Herrera’s daughter, who was 10 years old at the time, helped her mom by showing her how to post and use hashtags on Instagram.
Time commitment: 6-8 hours a day on her phone
How much money she makes: $200 to $1,000 a post from collaborations with businesses like local boutiques
How she makes the money: Herrera says she has never pitched herself to a brand or a company.
“They find me,” she explained. “I’ve been told by brands and PR reps that they find me based on my hashtags.”
For example, if you want companies to know you create content geared towards moms, you could use #mom or #mommy. When these brands reach out, they ask Herrera to make a certain number of posts wearing their clothes or eating their food in exchange for a certain amount of money. These deals usually involve contracts.
Instead of applying to a bunch of companies to get affiliate links, Herrera says she uses Reward Style. Once influencers apply and get accepted with Reward Style, they can get affiliate links for dozens of companies that partner with them.
“It’s how I make a small commission off of any shoppable links that I post,” Herrera said.
Biggest misconception she thinks people have about influencers: “There’s a lot of back-end things that people really don’t see, like negotiations with brands and signing contracts. They think you’re just taking a picture every day.”
The Woodlands, TX
Hairstylist of 25 years, owner of Salon Bugatti
First post: 2017
Why he started: After doing hair for more than 20 years, Jones said he was looking for something extra. Some of his co-workers talked him into creating a hair account to post pictures of the haircuts he did. A big hair Instagram account reposted one of those pictures about two years ago and Jones started picking up followers from all over.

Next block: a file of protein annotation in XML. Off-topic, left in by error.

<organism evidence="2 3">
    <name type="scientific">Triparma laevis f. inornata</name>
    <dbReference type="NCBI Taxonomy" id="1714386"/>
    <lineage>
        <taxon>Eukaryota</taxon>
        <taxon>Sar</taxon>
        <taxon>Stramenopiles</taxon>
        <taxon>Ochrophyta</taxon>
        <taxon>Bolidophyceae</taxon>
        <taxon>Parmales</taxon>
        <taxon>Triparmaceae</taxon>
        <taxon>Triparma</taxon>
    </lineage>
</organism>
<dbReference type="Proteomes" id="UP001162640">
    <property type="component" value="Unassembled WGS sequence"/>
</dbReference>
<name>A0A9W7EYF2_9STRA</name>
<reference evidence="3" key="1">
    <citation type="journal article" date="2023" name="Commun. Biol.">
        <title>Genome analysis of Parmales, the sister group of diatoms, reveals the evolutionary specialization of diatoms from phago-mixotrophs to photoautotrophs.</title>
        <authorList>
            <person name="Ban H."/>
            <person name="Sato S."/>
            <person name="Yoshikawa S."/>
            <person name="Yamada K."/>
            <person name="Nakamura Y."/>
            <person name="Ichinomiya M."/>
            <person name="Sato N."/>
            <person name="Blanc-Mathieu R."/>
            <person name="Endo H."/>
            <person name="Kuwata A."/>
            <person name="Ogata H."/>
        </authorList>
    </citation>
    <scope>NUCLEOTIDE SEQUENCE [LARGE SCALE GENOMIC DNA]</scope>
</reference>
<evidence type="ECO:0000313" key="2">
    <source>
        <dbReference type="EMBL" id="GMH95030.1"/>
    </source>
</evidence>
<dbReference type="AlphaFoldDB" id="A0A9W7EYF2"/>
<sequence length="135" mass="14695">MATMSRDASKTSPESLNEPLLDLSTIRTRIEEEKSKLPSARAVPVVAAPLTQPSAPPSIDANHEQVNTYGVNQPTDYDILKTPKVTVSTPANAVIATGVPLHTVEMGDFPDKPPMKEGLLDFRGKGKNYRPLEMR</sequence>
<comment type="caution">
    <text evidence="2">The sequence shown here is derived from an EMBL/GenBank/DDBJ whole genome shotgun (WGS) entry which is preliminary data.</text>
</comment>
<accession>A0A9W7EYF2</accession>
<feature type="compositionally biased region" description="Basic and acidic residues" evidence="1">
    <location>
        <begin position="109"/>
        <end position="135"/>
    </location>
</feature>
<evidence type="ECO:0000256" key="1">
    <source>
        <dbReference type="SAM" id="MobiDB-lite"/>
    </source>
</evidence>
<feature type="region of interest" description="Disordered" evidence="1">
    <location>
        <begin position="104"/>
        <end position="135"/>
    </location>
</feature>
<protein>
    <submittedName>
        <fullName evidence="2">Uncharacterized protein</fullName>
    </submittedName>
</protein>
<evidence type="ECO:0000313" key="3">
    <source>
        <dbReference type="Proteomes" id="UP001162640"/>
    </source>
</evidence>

“I’m not only educating the hairdressers, but I’m educating the clients at home,” Jones said of his feed.
He posts styling tips and tutorials that anyone can do.
Time commitment: About two hours a week
Why he does it: Jones says he has contracts with two hair brands, products that he uses in his salon daily, but what he has enjoyed most about his social media status is the doors it has opened for him. Big hair brands have noticed Jones and recruited him to train other stylists all over the world and promote their styling products.
“I always sort of wondered what I could have done if I were in LA or New York,” Jones said. “And then along comes the internet and social media and it really leveled the playing field... made the world a much smaller place.”